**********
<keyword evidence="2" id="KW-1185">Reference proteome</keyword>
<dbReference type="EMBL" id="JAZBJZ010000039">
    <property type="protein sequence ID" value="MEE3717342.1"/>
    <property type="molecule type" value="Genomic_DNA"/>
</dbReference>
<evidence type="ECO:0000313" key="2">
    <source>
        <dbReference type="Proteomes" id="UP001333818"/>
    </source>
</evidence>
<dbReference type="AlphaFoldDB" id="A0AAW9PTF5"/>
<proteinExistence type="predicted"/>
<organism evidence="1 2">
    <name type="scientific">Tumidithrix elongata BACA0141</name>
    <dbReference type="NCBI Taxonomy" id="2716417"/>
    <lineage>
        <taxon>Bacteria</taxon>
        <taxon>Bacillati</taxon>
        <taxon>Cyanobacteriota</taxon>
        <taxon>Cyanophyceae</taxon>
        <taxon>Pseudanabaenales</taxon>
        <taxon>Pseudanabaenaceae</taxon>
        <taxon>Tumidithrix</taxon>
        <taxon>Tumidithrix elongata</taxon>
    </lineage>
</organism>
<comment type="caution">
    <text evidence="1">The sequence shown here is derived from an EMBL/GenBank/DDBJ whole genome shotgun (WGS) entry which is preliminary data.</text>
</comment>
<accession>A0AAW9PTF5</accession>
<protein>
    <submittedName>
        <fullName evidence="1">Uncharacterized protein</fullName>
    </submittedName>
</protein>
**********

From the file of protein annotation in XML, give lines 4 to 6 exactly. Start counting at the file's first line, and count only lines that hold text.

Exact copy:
    <property type="molecule type" value="Genomic_DNA"/>
</dbReference>
<evidence type="ECO:0000313" key="2">